Strength training is a popular term for exercises that build muscle by harnessing resistance against an opposing force. The resistance can come from your body, or from free weights, elasticized bands, or specialized machines. It makes muscles stronger. Another type of training, known as power training, is proving to be just as important as strength training in maintaining or restoring function. As the name suggests, power training is aimed at increasing power, which is the product of both strength and speed. Optimal power reflects how quickly you can exert force to produce the desired movement. Here’s an example: Faced with a four-lane intersection, you may have enough strength to walk across the street. But it’s power, not just strength, that can get you across all four lanes of traffic before the light changes. Likewise, power can prevent falls by helping you react swiftly if you start to trip or lose your balance. Some power moves are strength training exercises done at a faster speed. Others rely on the use of a weighted vest, which is worn while performing certain exercises that are typically aimed at improving functions such as bending, reaching, lifting, and rising from a seated position.
Julie Silver, M.D.
Posts by Julie Silver, M.D.
Need a new book to read on the Kindle you received as a holiday present? I’d like to recommend one or more of the eight just-published eBooks that kick off the Harvard Medical School Guide series. Published by RosettaBooks, this series aims to give readers help with tricky health issues, like trouble sleeping or dealing [...]
October is Breast Cancer Awareness Month. Sponsored by national public service organizations, professional medical associations, and government agencies, it aims to make sure women all across America have the information they need to identify breast cancer early and take all of the steps needed to fight it. This year, Harvard Health Publications, where I am the Chief Editor of Books, offers a unique contribution to Breast Cancer Awareness Month: our newest book, Hope and Healing for Your Breast Cancer Journey. This book, part of the Chicken Soup for the Soul Health series, weaves the stories of more than 25 women diagnosed with breast cancer and their family members with practical information about managing a support team, getting through treatment, healing body and soul, and more. In this post, I share a moving story from the book, “I Miss My Breasts,” written by Linda A. Fiorenzano, a project and risk management professional who was diagnosed with breast cancer at age 36.
A new series of books is bringing readers the kind of inspirational stories that have made Chicken Soup for the Soul books international bestsellers plus with trusted health advice from Harvard Medical School. The combination of stories providing hope, inspiration, and great person-to-person advice plus straight talk and life-changing medical information from Harvard doctors will help readers live healthier, more satisfying lives. Each book focuses on a single topic. The first four will be available beginning May 22, 2012. They are Chicken Soup for the Soul: Boost Your Brain Power! by top neurologist Dr. Marie Pasinski; Chicken Soup for the Soul: Say Goodbye to Back Pain! by leading physical medicine expert Dr. Julie Silver; Chicken Soup for the Soul: Say Goodbye to Stress! by noted psychologist Dr. Jeff Brown; and Chicken Soup for the Soul: Say Hello to a Better Body! by respected internist Dr. Suzanne Koven.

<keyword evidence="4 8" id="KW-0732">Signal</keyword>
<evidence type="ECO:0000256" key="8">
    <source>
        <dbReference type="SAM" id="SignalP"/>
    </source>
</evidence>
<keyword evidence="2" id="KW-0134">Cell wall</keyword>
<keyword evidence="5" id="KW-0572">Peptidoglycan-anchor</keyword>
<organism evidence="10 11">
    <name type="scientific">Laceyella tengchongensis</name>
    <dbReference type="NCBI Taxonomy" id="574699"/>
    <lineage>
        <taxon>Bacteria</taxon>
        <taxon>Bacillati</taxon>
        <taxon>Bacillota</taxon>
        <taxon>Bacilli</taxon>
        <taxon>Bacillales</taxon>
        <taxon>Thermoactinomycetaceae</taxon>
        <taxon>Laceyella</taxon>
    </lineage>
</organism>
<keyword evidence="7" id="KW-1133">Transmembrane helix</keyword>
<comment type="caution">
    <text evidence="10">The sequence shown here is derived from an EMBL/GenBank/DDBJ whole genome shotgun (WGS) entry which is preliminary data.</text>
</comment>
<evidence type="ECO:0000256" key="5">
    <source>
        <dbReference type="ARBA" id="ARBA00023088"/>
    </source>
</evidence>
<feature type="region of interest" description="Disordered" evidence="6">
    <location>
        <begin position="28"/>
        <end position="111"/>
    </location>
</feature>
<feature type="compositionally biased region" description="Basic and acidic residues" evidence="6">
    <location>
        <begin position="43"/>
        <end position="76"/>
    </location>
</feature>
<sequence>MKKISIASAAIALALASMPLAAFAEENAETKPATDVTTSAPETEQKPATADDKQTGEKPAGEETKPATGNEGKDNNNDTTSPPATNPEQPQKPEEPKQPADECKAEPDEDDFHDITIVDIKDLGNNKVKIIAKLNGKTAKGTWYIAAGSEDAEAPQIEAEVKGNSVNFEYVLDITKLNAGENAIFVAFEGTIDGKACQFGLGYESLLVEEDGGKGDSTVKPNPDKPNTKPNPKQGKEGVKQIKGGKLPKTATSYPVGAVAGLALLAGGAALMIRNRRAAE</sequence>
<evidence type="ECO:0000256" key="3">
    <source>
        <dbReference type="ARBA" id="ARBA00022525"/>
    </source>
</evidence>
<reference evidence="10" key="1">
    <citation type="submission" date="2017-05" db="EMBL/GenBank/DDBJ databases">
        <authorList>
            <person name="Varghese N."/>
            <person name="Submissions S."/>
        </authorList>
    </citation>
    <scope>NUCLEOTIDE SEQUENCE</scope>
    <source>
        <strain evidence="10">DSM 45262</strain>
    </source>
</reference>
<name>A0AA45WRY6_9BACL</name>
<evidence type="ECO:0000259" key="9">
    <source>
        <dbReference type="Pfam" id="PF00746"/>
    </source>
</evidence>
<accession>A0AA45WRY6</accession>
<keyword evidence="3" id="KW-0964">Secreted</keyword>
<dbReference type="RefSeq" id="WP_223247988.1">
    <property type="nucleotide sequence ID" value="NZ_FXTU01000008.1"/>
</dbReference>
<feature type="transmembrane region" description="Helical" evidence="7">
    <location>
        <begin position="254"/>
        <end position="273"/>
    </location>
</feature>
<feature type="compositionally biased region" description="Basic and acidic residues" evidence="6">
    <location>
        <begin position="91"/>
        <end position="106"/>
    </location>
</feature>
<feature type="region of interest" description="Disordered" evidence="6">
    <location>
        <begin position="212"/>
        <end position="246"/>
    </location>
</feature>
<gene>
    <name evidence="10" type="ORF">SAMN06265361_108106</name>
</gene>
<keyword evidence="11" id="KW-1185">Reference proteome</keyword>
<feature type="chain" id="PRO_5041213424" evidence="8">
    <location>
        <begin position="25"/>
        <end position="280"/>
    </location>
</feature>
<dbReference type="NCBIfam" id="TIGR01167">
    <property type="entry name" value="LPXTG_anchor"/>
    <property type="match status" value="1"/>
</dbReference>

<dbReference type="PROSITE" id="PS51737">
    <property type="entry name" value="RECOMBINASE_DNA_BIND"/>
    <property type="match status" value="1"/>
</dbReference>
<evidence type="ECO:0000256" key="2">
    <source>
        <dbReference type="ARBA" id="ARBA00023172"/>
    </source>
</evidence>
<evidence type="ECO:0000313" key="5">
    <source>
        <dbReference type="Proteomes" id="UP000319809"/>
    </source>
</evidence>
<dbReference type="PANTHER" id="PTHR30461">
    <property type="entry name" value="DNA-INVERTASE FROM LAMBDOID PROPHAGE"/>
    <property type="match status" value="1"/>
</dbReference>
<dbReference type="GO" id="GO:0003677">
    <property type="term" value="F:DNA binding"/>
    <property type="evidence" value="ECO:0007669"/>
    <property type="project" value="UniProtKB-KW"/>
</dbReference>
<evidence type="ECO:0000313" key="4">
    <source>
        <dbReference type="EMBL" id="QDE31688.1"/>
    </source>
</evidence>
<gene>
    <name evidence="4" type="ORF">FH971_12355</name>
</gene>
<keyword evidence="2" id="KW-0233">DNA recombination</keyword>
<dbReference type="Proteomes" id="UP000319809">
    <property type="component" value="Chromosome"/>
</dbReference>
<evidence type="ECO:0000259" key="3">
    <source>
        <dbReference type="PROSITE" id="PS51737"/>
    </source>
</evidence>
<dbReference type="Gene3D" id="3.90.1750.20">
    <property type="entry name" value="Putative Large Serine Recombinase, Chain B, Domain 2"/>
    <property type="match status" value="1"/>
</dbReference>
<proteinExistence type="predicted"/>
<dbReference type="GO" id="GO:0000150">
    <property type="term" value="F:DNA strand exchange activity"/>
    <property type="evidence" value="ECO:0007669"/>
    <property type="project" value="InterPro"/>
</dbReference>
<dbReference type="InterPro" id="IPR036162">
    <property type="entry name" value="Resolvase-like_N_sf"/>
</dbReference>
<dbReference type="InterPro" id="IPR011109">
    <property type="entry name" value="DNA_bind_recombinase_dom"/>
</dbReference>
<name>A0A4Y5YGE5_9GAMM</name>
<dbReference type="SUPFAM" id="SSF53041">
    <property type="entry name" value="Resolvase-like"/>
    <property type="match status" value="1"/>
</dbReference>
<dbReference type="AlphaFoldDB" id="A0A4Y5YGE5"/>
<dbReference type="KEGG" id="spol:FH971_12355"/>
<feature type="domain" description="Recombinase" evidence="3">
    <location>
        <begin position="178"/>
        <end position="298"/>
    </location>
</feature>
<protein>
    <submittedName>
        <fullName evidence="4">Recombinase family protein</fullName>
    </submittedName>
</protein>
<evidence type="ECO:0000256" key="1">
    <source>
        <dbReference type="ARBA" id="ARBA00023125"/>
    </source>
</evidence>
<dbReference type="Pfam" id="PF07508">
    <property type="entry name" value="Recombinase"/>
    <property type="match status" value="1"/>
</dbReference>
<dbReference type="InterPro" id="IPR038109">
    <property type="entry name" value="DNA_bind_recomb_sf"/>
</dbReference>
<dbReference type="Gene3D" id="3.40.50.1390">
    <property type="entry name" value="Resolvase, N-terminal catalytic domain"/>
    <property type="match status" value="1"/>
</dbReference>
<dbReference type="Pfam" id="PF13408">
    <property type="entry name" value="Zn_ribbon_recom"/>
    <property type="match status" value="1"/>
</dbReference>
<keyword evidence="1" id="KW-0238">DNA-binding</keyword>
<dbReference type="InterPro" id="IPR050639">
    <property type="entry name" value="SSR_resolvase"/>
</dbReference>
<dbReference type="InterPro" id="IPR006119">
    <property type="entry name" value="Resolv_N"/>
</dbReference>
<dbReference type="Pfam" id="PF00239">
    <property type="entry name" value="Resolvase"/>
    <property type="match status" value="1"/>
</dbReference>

For many people, gambling now and then is a bit of fun. For as many as two million Americans, though, gambling is addiction that can be as intense and harmful as an addiction to alcohol or drugs. “Change Your Gambling, Change Your Life,” a new book from Harvard Health Publications, offers a guide for anyone looking to take a self-help approach to recovery from gambling addiction. The book offers a series of self-help tests to evaluate the depth of a person’s gambling problem and analyze its context. It also includes a toolbox of practical strategies and approaches to control the urge to gamble, and advice for avoiding slips and backslides. “Change Your Gambling, Change Your Life” was written by Dr. Howard J. Shaffer, a pioneer in the field of gambling addiction, with co-authors Ryan Martin, PhD, John Kleschinsky, MPH, and Liz Neporent, MA.
I’m excited to introduce one of Harvard Health Publications’ newest books, Saying Goodbye: How Families Can Find Renewal Through Loss. The book, by psychologists Barbara Okun and Joseph Nowinski, explores the concept of “new grief” — the way that people now grieve when medical science prolongs lives for weeks, months, or even years. A recent [...]